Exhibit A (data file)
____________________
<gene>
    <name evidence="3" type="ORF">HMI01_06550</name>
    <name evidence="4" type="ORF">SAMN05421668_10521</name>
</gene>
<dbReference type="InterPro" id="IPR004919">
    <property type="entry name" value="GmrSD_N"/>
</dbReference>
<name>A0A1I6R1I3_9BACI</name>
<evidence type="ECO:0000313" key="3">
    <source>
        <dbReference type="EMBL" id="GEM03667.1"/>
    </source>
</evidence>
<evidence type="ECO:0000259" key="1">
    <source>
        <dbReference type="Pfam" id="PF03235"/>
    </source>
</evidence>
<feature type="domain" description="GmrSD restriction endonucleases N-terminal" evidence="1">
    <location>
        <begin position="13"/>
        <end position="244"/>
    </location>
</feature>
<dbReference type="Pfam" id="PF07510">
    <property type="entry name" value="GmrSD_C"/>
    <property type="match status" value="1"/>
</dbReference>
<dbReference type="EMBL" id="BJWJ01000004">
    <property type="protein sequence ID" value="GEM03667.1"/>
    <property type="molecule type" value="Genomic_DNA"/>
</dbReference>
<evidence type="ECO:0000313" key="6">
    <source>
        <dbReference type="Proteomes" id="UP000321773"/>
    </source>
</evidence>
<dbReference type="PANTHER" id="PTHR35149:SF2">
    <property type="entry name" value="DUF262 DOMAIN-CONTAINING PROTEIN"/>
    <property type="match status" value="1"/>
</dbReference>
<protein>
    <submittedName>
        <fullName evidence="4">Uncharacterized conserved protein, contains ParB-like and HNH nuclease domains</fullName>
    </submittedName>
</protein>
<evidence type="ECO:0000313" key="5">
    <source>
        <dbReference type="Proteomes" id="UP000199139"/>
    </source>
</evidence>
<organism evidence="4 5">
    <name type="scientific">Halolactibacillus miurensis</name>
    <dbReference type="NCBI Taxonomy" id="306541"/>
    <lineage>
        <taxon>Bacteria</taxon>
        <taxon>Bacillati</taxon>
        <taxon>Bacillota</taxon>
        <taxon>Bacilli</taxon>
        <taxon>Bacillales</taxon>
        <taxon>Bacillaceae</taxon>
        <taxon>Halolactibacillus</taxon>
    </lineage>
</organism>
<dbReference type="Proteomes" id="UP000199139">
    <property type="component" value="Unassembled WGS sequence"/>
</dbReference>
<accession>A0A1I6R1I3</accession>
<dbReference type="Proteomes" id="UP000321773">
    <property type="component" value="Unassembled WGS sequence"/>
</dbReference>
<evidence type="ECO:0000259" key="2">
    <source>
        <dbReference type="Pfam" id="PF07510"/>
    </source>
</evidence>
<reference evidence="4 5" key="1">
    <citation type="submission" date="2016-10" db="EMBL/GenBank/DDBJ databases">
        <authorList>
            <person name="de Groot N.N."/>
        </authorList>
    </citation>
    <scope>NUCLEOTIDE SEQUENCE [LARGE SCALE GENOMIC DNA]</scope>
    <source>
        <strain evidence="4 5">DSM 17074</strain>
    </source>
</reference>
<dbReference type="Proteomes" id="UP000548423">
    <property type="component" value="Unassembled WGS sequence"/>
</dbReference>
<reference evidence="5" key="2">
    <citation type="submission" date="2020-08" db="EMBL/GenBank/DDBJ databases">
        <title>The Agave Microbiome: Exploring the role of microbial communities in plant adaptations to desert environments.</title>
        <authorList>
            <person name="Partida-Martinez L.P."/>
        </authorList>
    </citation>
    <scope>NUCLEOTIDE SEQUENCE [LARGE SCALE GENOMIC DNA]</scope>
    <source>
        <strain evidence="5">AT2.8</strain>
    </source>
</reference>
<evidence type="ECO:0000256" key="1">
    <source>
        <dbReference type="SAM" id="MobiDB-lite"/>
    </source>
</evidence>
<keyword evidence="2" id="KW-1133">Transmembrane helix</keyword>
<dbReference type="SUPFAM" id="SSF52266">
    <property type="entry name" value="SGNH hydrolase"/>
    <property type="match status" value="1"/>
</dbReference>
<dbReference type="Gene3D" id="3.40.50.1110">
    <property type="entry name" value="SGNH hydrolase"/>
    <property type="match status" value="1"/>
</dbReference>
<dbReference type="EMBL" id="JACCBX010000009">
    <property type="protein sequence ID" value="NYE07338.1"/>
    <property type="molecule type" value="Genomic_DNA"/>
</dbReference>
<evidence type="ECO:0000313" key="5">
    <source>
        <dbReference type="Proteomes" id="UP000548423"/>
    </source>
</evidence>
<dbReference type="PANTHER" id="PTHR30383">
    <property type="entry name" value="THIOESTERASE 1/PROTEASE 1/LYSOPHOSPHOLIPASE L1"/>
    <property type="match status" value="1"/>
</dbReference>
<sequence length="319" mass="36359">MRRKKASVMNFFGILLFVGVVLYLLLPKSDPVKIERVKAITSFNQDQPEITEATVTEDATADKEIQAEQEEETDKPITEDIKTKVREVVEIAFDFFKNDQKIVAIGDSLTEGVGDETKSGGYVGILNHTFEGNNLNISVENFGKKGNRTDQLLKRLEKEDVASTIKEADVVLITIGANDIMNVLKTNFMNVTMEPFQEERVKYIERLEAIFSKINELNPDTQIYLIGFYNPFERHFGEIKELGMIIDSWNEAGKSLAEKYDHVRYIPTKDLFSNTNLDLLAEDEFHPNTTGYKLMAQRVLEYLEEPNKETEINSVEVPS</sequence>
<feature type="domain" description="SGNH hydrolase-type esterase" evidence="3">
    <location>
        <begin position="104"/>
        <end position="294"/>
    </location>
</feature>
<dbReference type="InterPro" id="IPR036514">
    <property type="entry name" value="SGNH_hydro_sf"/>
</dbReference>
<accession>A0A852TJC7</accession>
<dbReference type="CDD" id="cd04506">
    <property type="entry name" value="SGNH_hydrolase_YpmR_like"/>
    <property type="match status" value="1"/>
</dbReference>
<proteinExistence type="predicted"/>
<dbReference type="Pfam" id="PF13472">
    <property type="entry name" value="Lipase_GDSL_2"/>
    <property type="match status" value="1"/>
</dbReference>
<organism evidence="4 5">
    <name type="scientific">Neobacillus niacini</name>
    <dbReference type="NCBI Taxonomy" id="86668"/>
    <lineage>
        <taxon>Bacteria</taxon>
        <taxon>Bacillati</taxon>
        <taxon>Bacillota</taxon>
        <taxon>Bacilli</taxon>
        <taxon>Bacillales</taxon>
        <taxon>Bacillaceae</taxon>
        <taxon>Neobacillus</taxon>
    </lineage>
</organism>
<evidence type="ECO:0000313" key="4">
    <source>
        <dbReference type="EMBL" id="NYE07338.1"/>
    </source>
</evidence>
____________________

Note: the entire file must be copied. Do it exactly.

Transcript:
<gene>
    <name evidence="3" type="ORF">HMI01_06550</name>
    <name evidence="4" type="ORF">SAMN05421668_10521</name>
</gene>
<dbReference type="InterPro" id="IPR004919">
    <property type="entry name" value="GmrSD_N"/>
</dbReference>
<name>A0A1I6R1I3_9BACI</name>
<evidence type="ECO:0000313" key="3">
    <source>
        <dbReference type="EMBL" id="GEM03667.1"/>
    </source>
</evidence>
<evidence type="ECO:0000259" key="1">
    <source>
        <dbReference type="Pfam" id="PF03235"/>
    </source>
</evidence>
<feature type="domain" description="GmrSD restriction endonucleases N-terminal" evidence="1">
    <location>
        <begin position="13"/>
        <end position="244"/>
    </location>
</feature>
<dbReference type="Pfam" id="PF07510">
    <property type="entry name" value="GmrSD_C"/>
    <property type="match status" value="1"/>
</dbReference>
<dbReference type="EMBL" id="BJWJ01000004">
    <property type="protein sequence ID" value="GEM03667.1"/>
    <property type="molecule type" value="Genomic_DNA"/>
</dbReference>
<evidence type="ECO:0000313" key="6">
    <source>
        <dbReference type="Proteomes" id="UP000321773"/>
    </source>
</evidence>
<dbReference type="PANTHER" id="PTHR35149:SF2">
    <property type="entry name" value="DUF262 DOMAIN-CONTAINING PROTEIN"/>
    <property type="match status" value="1"/>
</dbReference>
<protein>
    <submittedName>
        <fullName evidence="4">Uncharacterized conserved protein, contains ParB-like and HNH nuclease domains</fullName>
    </submittedName>
</protein>
<evidence type="ECO:0000313" key="5">
    <source>
        <dbReference type="Proteomes" id="UP000199139"/>
    </source>
</evidence>
<organism evidence="4 5">
    <name type="scientific">Halolactibacillus miurensis</name>
    <dbReference type="NCBI Taxonomy" id="306541"/>
    <lineage>
        <taxon>Bacteria</taxon>
        <taxon>Bacillati</taxon>
        <taxon>Bacillota</taxon>
        <taxon>Bacilli</taxon>
        <taxon>Bacillales</taxon>
        <taxon>Bacillaceae</taxon>
        <taxon>Halolactibacillus</taxon>
    </lineage>
</organism>
<dbReference type="Proteomes" id="UP000199139">
    <property type="component" value="Unassembled WGS sequence"/>
</dbReference>
<accession>A0A1I6R1I3</accession>
<dbReference type="Proteomes" id="UP000321773">
    <property type="component" value="Unassembled WGS sequence"/>
</dbReference>
<evidence type="ECO:0000259" key="2">
    <source>
        <dbReference type="Pfam" id="PF07510"/>
    </source>
</evidence>
<reference evidence="4 5" key="1">
    <citation type="submission" date="2016-10" db="EMBL/GenBank/DDBJ databases">
        <authorList>
            <person name="de Groot N.N."/>
        </authorList>
    </citation>
    <scope>NUCLEOTIDE SEQUENCE [LARGE SCALE GENOMIC DNA]</scope>
    <source>
        <strain evidence="4 5">DSM 17074</strain>
    </source>
</reference>
<dbReference type="Proteomes" id="UP000548423">
    <property type="component" value="Unassembled WGS sequence"/>
</dbReference>
<reference evidence="5" key="2">
    <citation type="submission" date="2020-08" db="EMBL/GenBank/DDBJ databases">
        <title>The Agave Microbiome: Exploring the role of microbial communities in plant adaptations to desert environments.</title>
        <authorList>
            <person name="Partida-Martinez L.P."/>
        </authorList>
    </citation>
    <scope>NUCLEOTIDE SEQUENCE [LARGE SCALE GENOMIC DNA]</scope>
    <source>
        <strain evidence="5">AT2.8</strain>
    </source>
</reference>
<evidence type="ECO:0000256" key="1">
    <source>
        <dbReference type="SAM" id="MobiDB-lite"/>
    </source>
</evidence>
<keyword evidence="2" id="KW-1133">Transmembrane helix</keyword>
<dbReference type="SUPFAM" id="SSF52266">
    <property type="entry name" value="SGNH hydrolase"/>
    <property type="match status" value="1"/>
</dbReference>
<dbReference type="Gene3D" id="3.40.50.1110">
    <property type="entry name" value="SGNH hydrolase"/>
    <property type="match status" value="1"/>
</dbReference>
<dbReference type="EMBL" id="JACCBX010000009">
    <property type="protein sequence ID" value="NYE07338.1"/>
    <property type="molecule type" value="Genomic_DNA"/>
</dbReference>
<evidence type="ECO:0000313" key="5">
    <source>
        <dbReference type="Proteomes" id="UP000548423"/>
    </source>
</evidence>
<dbReference type="PANTHER" id="PTHR30383">
    <property type="entry name" value="THIOESTERASE 1/PROTEASE 1/LYSOPHOSPHOLIPASE L1"/>
    <property type="match status" value="1"/>
</dbReference>
<sequence length="319" mass="36359">MRRKKASVMNFFGILLFVGVVLYLLLPKSDPVKIERVKAITSFNQDQPEITEATVTEDATADKEIQAEQEEETDKPITEDIKTKVREVVEIAFDFFKNDQKIVAIGDSLTEGVGDETKSGGYVGILNHTFEGNNLNISVENFGKKGNRTDQLLKRLEKEDVASTIKEADVVLITIGANDIMNVLKTNFMNVTMEPFQEERVKYIERLEAIFSKINELNPDTQIYLIGFYNPFERHFGEIKELGMIIDSWNEAGKSLAEKYDHVRYIPTKDLFSNTNLDLLAEDEFHPNTTGYKLMAQRVLEYLEEPNKETEINSVEVPS</sequence>
<feature type="domain" description="SGNH hydrolase-type esterase" evidence="3">
    <location>
        <begin position="104"/>
        <end position="294"/>
    </location>
</feature>
<dbReference type="InterPro" id="IPR036514">
    <property type="entry name" value="SGNH_hydro_sf"/>
</dbReference>
<accession>A0A852TJC7</accession>
<dbReference type="CDD" id="cd04506">
    <property type="entry name" value="SGNH_hydrolase_YpmR_like"/>
    <property type="match status" value="1"/>
</dbReference>
<proteinExistence type="predicted"/>
<dbReference type="Pfam" id="PF13472">
    <property type="entry name" value="Lipase_GDSL_2"/>
    <property type="match status" value="1"/>
</dbReference>
<organism evidence="4 5">
    <name type="scientific">Neobacillus niacini</name>
    <dbReference type="NCBI Taxonomy" id="86668"/>
    <lineage>
        <taxon>Bacteria</taxon>
        <taxon>Bacillati</taxon>
        <taxon>Bacillota</taxon>
        <taxon>Bacilli</taxon>
        <taxon>Bacillales</taxon>
        <taxon>Bacillaceae</taxon>
        <taxon>Neobacillus</taxon>
    </lineage>
</organism>
<evidence type="ECO:0000313" key="4">
    <source>
        <dbReference type="EMBL" id="NYE07338.1"/>
    </source>
</evidence>